Book Review 12: “Paul And His Team: What the Early Church Can Teach Us About Leadership and Influence” by Ryan Lokkesmoe

***DISCLAIMER: I RECEIVED THIS BOOK FOR FREE FROM MOODY PUBLISHERS TO REVIEW***

Ryan Lokkesmoe’s book Paul And His Team: What The Early Church Can Teach Us About Leadership And Influence represents the second book I have reviewed for Moody Publishers. Heather Zempel wrote the book’s foreward, claiming Lokkesmoe gives the reader a “fresh” window into Paul’s leadership and influence (p. 10). Already there is a problem because one has everything he/she needs to know about Paul’s leadership and influence via the Bible (Hebrews 1:1-3; 2 Timothy 3:16-17). Furthermore, God’s Word is living and active, the same yesterday, today and forever (Hebrews 4:12, 13:8). Nobody needs “fresh” windows or the like to get insight on what the Bible says about the apostle Paul.’s leadership and influence. The Bible itself suffices.

After the introduction, Lokkesmoe states how God has given us all the gift of influence (p. 13). Ironically, he cites no biblical text to support such a claim. Given Lokkesmoe called this concept a “gift”, it would make sense if it was one of the spiritual gifts that the apostle Paul discusses in 1 Corinthians 12. Unfortunately, it is not listed. Lokkesmoe states that his book’s goal is to “help you in your journey as an influencer” (p. 23). However, nowhere in Scripture are we called to be influencers per se; instead, we are called to be disciple-makers of all nations (Matthew 28:18-20; Luke 24:33-48). Another problem exists here because Lokkesmoe’s goal is off-mission compared to what the Scriptures say. While there is nothing wrong with being an influencer, it is not what believers are called to do in a technical sense.

In the eleven chapters that follow, this book features mediocre sentence structure scattered throughout the book, false teachings, allegorization, narcigesis (reading yourself into the biblical text) and eisegesis (reading something into the biblical text that is not there; Lokkesmoe does this practice by reading his own manmade ideas into the biblical texts). While he does have some decent ideas (i.e., the importance of seeking common ground in chapter one and picking worthy conflicts in chapter five), he has bad (perhaps even heretical) ideas in some places. For example, to conclude the chapter on offstage leadership (an opinion he tries to fit into the biblical texts), Lokkesmoe says, “God has a beautiful purpose for your influence if you’ll make it available to Him” (p. 69). Lokkesmoe says something similar in chapter ten when he says, “If we make ourselves available to God, He will do through us the work that only He can do. We just have to trust Him” (p. 173). This type of thinking, which is a false belief, suggests God is powerless to use a believer’s influence unless the believer makes his/her self and/or his/her influence available to God, thus elevating the creation over the Creator. What Lokkesmoe seemingly fails to understand is that God is in the heavens and He does what He pleases (Psalm 115:3). It is interesting that Lokkesmoe does not use a biblical text to support any of his heavy emphasis on the believer’s needing to make his/her self and/or his/her influence available to God. Moreover, he does not clarify what it means to make one’s self and/or influence available to God in a practical sense.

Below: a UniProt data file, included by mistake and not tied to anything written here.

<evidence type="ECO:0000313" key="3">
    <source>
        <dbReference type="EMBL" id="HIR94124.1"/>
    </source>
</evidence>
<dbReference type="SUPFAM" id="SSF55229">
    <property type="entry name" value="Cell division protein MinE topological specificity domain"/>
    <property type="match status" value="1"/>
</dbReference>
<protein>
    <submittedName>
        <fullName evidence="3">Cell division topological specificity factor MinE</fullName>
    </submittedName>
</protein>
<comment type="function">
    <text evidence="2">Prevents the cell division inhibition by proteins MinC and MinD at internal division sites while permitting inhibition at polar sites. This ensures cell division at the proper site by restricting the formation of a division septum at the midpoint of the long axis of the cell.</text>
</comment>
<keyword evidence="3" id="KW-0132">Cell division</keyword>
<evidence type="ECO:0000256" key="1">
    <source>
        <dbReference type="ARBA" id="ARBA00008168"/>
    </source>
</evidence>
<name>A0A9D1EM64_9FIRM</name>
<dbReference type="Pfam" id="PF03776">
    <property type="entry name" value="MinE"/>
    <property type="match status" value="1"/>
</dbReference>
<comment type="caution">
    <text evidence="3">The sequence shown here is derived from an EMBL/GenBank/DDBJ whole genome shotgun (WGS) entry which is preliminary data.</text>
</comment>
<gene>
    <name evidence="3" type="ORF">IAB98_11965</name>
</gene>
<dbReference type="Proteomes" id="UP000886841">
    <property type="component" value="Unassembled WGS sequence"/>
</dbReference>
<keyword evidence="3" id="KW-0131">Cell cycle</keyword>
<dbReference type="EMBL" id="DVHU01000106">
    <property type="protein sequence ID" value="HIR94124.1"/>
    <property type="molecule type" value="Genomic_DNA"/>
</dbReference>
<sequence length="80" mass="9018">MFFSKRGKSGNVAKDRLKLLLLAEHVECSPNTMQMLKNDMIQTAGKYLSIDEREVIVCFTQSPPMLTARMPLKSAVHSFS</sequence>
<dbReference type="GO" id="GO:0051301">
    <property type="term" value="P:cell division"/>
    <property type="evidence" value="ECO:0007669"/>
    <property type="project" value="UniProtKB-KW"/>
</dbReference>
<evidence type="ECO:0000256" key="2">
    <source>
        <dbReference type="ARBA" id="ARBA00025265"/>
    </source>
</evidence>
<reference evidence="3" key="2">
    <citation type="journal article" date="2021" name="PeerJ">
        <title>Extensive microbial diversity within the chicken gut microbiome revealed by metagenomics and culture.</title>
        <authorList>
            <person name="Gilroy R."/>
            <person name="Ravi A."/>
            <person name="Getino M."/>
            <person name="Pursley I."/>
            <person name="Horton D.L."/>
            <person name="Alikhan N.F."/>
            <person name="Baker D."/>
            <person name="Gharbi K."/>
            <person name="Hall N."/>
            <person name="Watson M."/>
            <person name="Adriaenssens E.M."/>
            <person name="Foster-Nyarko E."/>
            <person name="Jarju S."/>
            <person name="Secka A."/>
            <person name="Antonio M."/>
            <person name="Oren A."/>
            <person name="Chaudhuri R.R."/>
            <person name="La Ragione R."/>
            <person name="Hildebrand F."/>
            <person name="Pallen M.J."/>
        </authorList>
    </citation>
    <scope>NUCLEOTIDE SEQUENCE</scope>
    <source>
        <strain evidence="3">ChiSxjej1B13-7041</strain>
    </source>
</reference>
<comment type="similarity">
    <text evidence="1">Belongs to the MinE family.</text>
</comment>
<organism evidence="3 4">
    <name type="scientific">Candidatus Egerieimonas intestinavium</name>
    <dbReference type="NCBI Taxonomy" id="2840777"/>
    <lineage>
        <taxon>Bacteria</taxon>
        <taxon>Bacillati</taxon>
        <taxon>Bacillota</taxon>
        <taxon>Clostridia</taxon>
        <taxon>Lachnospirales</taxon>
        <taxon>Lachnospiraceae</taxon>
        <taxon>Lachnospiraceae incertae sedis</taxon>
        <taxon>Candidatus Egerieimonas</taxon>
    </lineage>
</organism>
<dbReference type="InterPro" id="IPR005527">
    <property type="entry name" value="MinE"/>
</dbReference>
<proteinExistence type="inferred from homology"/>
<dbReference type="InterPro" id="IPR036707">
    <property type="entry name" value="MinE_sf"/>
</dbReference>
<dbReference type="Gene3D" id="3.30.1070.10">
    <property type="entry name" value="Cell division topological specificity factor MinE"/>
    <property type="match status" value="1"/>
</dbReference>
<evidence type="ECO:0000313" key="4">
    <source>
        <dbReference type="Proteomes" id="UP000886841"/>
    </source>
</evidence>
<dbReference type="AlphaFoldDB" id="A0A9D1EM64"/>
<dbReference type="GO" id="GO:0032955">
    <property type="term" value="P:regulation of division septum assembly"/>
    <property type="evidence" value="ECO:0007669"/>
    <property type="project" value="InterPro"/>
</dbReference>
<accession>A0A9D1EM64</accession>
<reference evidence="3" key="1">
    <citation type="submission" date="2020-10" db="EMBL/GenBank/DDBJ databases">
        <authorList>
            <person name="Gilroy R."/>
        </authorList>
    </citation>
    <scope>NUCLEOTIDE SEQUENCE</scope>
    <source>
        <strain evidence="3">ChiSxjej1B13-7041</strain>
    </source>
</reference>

Finally, Lokkesmoe states some refutable things in the book’s conclusion. First, he states the apostle Paul cast a vision for Philemon (p. 196). This is a false statement. The whole concept of “casting vision” is not found in Scripture. Furthermore, websites such as piratechristian.com, bereanresearch.org and christianresearchnetwork.com have posted resources that show how vision-casting is unbiblical. Second, Lokkesmoe, in writing of Paul and his team, states, “…they were also working for spiritual reconciliation – letting the world know that God loves them and desired so much to be in relationship with humanity that He sent His Son as a means of final reconciliation” (p. 197). This concept of God’s desiring so much to have a relationship with humanity is mistaken. God already has a relationship with humanity. First, He created man in His own image (Genesis 1:26-27). Therefore, a Creator/creation relationship exists. Second, for the non-believer, another relationship exists; God is judge over the non-believer. Furthermore, the non-believer, dead in his/her trespasses and sins, stands in condemnation before a holy God (Exodus 34:7; Ephesians 2:1-3; Romans 2:8-10; Revelation 9:2; Revelation 19-20; 2 Thessalonians 1:7-10; Matthew 8:12; 22:13; 25:14-46; Mark 9:43; Isaiah 66:24). Needless to say, this is a bad relationship. One would want to have a good relationship with God by being a penitent, born-again believer in Jesus Christ, the only way by which mankind may be saved (Acts 4:12, 16:31; John 1:29, 3:3, 14:6; 2 Corinthians 5:8; Philippians 1:21; Matthew 3:8). Because of that and the aforementioned commentary about God’s creating man in His own image, this concept of God’s desiring “so much to be in relationship with humanity” is a false conclusion. God already has a relationship with all humanity based on the fact He created humanity. Whether or not the individual is trusting in Jesus Christ alone for salvation determines whether or not the relationship between the individual and God is a good one.

Overall, this would not be a book I would recommend. It has too much eisegesis, mediocre sentence structure and false teachings to be considered helpful. The only thing this book is good for is research purposes. Aside from that, stay away.

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